This tiny crossroads courthouse town, the seat of Sussex since the formation of the county, has changed gently and slowly. In replacing the first courthouse, the county commissioners ordered a courthouse with “the front end of the lower story an open Portico the breadth of the building . . . [with] a wing on each side.” Their courthouse thus combines an early use of two Jeffersonian themes that are played out in other Virginia courthouses. Here the three-part massing and arcading favored by Thomas Jefferson are combined in a building constructed by Cosby, a principal brick mason for the University of Virginia. Cosby had just completed two porticoed temple-form courthouses inspired by Jefferson and his Virginia State Capitol in Richmond—the Goochland Courthouse (1826) and the Lunenburg Courthouse (LU1) in 1827.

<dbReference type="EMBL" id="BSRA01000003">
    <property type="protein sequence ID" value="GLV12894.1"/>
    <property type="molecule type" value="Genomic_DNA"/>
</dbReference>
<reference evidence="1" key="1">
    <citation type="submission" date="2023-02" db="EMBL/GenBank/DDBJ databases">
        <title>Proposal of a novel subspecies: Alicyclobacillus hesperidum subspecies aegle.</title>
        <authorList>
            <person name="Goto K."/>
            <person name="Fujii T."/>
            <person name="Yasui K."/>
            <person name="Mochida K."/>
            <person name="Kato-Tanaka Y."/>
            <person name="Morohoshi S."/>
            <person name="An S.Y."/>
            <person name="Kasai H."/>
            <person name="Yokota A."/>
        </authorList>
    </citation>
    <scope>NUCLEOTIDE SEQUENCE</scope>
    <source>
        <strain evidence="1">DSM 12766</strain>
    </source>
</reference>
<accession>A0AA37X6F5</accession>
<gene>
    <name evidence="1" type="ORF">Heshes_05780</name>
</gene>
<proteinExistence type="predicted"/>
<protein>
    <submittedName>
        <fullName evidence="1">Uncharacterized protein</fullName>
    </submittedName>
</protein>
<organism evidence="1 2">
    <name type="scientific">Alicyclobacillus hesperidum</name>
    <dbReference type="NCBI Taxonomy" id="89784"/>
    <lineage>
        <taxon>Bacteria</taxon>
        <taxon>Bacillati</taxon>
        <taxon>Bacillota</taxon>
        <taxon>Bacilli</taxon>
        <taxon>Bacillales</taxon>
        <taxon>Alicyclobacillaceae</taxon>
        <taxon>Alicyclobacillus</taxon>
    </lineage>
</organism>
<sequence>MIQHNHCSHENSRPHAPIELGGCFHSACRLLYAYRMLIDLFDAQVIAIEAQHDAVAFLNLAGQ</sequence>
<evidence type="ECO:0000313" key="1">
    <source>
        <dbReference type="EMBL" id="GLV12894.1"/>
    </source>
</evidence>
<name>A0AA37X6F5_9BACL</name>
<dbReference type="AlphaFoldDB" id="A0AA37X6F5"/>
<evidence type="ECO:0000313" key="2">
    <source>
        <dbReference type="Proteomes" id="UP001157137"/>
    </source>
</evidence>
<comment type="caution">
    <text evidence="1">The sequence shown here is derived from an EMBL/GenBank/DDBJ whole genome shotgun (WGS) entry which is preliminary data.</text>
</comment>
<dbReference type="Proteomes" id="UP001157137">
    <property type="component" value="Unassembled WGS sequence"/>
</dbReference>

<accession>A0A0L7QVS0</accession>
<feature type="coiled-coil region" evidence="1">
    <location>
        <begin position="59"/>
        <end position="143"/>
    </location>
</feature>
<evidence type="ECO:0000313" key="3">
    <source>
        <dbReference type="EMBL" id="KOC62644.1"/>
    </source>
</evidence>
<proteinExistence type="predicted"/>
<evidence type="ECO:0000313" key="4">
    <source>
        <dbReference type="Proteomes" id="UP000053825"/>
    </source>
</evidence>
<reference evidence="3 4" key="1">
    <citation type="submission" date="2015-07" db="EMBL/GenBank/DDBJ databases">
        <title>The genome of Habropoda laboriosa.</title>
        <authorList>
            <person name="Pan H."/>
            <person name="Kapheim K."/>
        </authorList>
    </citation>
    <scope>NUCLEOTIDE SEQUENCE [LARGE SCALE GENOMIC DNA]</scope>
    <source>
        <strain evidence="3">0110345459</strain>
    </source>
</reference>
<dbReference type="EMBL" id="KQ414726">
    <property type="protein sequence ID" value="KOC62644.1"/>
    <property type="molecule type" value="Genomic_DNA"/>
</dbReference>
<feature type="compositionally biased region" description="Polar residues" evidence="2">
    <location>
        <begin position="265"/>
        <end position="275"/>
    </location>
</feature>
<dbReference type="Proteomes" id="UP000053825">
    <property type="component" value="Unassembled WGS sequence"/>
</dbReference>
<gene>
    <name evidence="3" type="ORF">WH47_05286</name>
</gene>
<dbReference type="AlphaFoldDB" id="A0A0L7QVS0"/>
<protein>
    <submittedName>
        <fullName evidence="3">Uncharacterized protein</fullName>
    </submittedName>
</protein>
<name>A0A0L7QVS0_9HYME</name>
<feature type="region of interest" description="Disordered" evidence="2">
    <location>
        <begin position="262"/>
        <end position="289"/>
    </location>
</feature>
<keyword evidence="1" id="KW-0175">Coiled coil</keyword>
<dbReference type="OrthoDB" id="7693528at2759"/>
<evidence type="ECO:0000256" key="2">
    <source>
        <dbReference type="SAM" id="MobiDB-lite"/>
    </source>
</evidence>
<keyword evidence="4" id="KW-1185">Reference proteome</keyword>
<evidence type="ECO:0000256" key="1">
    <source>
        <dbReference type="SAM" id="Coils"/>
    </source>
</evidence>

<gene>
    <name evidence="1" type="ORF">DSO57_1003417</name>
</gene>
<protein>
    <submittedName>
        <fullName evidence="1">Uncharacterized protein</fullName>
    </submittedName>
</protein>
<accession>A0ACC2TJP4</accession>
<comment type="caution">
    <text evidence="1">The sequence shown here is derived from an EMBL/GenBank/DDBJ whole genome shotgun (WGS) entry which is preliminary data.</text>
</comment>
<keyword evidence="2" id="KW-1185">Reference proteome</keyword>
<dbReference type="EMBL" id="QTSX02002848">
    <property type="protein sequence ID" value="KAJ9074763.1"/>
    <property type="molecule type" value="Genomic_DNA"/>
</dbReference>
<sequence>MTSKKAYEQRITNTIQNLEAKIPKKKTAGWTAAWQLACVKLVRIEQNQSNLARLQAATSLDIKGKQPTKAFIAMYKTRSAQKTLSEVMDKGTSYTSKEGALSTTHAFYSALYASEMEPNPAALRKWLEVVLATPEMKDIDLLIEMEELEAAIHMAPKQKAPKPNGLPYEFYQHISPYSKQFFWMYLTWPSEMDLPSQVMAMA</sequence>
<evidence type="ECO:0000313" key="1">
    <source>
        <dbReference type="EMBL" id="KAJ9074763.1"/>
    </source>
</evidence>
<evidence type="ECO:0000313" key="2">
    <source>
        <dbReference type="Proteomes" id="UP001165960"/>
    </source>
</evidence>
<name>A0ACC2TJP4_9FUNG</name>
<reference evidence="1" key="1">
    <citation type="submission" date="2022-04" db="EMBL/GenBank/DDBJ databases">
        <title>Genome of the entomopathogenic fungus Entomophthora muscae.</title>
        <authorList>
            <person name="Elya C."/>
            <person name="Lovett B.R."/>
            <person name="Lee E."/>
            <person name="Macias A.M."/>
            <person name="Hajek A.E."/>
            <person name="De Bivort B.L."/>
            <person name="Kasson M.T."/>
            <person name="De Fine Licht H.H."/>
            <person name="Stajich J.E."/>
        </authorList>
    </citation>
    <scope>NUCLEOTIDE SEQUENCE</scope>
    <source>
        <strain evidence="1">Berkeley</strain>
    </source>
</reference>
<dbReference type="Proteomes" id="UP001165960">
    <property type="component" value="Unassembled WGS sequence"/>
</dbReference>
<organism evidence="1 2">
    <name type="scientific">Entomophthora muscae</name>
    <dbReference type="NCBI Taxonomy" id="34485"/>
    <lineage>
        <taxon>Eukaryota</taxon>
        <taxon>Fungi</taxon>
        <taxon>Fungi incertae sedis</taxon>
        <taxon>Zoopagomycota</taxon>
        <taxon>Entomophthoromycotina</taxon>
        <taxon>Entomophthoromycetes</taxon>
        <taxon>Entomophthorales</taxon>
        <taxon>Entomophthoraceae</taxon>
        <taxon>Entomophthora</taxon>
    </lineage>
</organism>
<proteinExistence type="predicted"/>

In Sussex, the courthouse takes a new direction. Its design makes a nod to the one-story arcaded Tidewater public buildings constructed in the colonial era following English precedents, as well as to the arcades of the University of Virginia and, perhaps, to the 1810 Nelson County Courthouse (NE1). Sussex, the first of Virginia's Roman Revival arcaded courthouses, was soon followed by others, including the Page County Courthouse (PG1). At Sussex the arcaded central pavilion is three bays wide with three relatively slender second-story windows above the arcading and a large lunette in the pediment. The open belfry atop the roof ridge was added in 1912. The two-bay, two-story flanking wings are the same height as the central section and are crowned with a modest wooden cornice that encircles the building. Cosby's crisp Flemish bond brickwork was badly restored in 1975. As has occurred at other courthouses, the original two-story courtroom with a gallery, as advocated by Jefferson, was eventually deemed impractical and converted to offices on the first floor and a one-story courtroom on the second. The courtroom is now used for storage. Behind the courthouse, the Sheriff's Office and Jail form a complex of brick additions. Within them probably lies the 1907 jail designed by Bartholomew F. Smith of Washington, D.C.